Of course, there are things that have to be improved: some Scrum events have been interpreted too lightly, while others have been given too much weight.
In particular, we have given too much space to refinement sessions, decomposing each story or each bug into individual tasks, sometimes even analyzing the source code. As the team grew, this process became increasingly long and complex, ending up taking time away from activities. Also, his overzealousness sometimes would prevent us from having enough analyzed and estimated items to make sprint planning useful.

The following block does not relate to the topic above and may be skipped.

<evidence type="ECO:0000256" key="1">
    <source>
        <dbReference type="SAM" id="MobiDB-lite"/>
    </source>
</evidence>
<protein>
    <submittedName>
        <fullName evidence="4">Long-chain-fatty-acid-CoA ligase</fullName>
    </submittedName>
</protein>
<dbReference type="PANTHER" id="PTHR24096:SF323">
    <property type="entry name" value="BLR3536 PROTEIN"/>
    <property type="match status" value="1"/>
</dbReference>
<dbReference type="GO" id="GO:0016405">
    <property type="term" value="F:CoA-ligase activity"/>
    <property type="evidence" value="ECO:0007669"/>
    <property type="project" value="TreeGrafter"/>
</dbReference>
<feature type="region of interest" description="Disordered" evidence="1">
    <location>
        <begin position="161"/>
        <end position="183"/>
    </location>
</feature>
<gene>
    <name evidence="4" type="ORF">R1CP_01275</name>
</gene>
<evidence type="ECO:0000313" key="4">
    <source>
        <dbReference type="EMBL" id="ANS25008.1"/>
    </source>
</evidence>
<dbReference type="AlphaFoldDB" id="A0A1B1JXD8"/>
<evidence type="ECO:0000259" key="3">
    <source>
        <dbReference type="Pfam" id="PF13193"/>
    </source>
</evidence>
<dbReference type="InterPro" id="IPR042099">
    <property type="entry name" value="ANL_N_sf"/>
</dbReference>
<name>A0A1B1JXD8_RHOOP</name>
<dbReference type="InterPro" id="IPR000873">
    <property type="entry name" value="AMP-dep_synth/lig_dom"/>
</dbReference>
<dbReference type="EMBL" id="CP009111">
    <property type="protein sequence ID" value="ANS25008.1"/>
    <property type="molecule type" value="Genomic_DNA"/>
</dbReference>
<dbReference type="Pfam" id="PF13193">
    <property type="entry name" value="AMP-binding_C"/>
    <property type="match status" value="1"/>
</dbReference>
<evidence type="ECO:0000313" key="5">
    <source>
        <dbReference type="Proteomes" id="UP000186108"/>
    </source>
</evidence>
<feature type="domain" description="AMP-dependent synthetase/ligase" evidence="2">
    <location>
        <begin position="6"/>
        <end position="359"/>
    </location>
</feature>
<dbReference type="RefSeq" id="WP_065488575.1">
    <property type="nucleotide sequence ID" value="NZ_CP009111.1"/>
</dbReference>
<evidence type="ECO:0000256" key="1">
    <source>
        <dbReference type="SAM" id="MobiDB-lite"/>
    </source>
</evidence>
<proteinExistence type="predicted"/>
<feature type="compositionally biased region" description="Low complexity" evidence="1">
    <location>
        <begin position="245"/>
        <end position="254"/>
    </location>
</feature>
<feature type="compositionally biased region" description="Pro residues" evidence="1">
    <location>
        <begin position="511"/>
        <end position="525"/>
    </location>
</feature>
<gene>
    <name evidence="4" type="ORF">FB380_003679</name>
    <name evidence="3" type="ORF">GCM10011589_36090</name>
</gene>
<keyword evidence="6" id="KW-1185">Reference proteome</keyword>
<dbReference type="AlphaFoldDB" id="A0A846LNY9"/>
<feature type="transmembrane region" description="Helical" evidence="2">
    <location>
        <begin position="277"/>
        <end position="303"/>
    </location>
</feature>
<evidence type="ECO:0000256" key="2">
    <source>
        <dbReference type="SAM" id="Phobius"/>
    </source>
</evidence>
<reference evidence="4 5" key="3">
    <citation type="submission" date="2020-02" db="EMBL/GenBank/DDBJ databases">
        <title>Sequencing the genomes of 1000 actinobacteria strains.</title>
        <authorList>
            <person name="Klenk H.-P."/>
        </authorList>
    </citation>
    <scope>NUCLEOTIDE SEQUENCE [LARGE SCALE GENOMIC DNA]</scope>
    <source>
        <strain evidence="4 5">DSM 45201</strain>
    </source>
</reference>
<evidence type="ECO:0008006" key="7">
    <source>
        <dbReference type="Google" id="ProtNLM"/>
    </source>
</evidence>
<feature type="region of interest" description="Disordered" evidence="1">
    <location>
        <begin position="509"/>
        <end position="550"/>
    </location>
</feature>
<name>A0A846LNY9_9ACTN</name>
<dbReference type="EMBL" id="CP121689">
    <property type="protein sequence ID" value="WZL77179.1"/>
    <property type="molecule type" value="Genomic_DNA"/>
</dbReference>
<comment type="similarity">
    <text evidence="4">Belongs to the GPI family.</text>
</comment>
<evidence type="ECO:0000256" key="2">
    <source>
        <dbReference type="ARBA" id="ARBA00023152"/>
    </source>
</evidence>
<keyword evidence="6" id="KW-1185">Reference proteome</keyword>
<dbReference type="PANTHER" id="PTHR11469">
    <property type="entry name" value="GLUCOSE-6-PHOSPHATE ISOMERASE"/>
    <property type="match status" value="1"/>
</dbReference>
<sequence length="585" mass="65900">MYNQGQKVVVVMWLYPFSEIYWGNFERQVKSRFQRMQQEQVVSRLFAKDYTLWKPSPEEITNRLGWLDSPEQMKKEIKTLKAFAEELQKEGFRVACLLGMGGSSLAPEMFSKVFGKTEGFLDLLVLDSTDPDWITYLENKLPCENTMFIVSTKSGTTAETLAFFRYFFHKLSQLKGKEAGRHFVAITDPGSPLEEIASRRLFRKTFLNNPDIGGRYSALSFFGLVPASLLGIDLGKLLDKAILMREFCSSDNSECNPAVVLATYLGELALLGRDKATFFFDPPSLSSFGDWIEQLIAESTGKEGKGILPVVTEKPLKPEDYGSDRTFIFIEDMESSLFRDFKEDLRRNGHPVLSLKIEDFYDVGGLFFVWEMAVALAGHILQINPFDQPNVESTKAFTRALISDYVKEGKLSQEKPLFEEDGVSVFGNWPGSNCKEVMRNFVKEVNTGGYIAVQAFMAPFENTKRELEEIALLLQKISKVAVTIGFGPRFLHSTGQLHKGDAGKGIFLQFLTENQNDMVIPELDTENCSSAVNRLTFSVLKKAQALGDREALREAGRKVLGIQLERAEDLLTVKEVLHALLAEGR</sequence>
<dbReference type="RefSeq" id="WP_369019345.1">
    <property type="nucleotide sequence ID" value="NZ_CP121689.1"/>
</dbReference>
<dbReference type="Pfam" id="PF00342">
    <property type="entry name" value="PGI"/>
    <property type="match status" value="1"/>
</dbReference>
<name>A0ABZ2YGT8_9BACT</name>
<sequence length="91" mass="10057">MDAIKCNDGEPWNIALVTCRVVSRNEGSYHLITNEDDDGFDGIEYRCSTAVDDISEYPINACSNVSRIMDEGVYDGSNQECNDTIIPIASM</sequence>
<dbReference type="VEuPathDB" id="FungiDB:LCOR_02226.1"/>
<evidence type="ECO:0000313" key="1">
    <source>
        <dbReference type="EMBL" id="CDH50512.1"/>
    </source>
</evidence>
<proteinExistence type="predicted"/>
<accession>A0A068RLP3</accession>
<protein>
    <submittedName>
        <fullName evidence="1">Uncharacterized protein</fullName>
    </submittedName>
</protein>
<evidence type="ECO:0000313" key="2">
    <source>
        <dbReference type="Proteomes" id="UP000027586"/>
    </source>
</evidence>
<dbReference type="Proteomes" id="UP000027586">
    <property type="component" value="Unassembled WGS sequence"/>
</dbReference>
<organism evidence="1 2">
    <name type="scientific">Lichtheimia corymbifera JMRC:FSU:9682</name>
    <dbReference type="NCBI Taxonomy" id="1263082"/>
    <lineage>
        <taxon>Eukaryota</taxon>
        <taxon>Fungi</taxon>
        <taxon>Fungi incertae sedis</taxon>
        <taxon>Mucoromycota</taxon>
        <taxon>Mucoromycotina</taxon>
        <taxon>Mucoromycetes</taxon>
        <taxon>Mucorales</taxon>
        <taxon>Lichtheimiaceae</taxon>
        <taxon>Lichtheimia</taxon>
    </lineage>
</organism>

In fact, we used to put the ready items into work, but often it happened that during the sprint the operation ended, so the following ones were fished from the backlog basing on their business value, but without any actual planning.
This made it difficult and unclear for stakeholders to understand what the development team was working on, thus affecting the transparency of the process.
Besides, we’d definitely overloaded the review phase: for each item we’d check the entire set of acceptance criteria with the Product Owner (PO), which, in addition to making the event long and tedious, left out all non-technical stakeholders, ie the most interested in knowing the new features rather than verifying their correct functioning.